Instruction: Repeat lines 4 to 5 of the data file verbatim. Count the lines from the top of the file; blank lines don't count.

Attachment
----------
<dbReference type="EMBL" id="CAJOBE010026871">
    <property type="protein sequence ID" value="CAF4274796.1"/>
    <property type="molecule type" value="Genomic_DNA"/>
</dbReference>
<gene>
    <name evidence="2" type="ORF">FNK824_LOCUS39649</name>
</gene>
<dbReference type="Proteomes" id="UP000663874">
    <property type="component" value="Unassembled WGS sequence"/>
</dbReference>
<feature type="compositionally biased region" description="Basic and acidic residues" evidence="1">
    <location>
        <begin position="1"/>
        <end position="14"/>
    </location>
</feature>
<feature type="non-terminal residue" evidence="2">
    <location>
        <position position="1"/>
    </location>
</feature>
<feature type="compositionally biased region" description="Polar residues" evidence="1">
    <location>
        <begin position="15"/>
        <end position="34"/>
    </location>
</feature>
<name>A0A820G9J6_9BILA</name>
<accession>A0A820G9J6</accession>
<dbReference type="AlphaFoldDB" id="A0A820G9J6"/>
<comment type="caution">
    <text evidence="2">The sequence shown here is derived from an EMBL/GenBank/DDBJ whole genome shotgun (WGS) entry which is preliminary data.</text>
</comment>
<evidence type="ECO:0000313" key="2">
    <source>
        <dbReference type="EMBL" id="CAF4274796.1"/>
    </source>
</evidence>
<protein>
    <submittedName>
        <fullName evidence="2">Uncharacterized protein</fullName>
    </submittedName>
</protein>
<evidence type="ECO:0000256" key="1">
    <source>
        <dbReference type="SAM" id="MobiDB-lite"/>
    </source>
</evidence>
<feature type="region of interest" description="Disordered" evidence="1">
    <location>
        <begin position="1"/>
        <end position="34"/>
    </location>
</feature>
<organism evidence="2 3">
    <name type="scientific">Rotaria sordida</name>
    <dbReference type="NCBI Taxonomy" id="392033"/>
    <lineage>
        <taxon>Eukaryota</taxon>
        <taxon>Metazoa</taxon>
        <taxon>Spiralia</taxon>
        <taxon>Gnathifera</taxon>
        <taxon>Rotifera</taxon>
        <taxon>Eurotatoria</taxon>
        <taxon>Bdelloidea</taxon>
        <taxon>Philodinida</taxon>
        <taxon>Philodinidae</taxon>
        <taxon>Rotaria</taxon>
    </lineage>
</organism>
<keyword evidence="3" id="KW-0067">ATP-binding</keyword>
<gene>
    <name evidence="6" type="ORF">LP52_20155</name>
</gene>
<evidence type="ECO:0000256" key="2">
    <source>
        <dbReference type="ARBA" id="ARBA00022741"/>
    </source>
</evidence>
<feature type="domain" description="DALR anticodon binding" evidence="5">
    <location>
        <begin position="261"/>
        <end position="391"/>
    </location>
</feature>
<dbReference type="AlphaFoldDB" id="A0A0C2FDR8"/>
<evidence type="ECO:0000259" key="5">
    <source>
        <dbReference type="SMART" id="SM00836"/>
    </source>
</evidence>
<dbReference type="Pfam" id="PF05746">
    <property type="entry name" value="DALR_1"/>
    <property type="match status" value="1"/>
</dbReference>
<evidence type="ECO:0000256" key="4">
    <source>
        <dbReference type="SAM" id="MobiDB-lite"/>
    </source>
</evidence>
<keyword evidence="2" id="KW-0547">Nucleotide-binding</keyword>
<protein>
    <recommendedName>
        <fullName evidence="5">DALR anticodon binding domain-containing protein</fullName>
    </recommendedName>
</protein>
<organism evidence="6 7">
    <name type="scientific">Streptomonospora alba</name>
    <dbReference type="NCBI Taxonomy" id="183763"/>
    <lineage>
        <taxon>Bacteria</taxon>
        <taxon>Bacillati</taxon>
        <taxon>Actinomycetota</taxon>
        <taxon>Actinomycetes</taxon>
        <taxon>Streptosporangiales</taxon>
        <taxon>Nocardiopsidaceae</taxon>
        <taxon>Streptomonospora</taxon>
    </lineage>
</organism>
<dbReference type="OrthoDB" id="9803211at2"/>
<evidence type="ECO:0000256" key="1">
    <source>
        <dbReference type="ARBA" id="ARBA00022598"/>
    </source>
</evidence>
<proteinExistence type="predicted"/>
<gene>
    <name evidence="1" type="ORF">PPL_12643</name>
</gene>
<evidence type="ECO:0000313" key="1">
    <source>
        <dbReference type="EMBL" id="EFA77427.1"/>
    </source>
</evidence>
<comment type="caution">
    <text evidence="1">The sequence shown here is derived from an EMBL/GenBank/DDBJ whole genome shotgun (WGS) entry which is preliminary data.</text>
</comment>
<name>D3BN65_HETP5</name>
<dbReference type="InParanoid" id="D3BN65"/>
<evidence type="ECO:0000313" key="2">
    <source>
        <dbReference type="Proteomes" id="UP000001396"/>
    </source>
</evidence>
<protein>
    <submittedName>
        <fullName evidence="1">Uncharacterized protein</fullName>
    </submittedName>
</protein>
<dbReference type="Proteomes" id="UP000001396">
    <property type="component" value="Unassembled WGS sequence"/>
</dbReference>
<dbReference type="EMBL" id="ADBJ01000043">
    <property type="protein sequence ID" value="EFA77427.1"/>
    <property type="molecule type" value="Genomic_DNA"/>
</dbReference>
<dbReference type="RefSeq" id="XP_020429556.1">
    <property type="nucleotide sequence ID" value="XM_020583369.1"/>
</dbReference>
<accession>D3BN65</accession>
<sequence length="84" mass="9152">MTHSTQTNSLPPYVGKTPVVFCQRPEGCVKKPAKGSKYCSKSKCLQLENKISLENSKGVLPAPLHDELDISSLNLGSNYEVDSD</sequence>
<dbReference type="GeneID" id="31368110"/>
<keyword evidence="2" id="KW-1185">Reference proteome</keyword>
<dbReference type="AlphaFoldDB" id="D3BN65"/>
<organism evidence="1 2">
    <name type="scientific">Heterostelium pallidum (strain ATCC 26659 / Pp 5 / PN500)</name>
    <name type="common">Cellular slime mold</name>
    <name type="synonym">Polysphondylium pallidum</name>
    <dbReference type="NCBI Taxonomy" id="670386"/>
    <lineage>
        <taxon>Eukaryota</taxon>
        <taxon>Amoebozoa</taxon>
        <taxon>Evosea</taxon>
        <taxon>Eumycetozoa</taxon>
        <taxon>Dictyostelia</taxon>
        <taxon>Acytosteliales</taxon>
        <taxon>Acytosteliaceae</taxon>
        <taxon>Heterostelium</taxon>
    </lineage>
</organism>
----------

</dbReference>
<gene>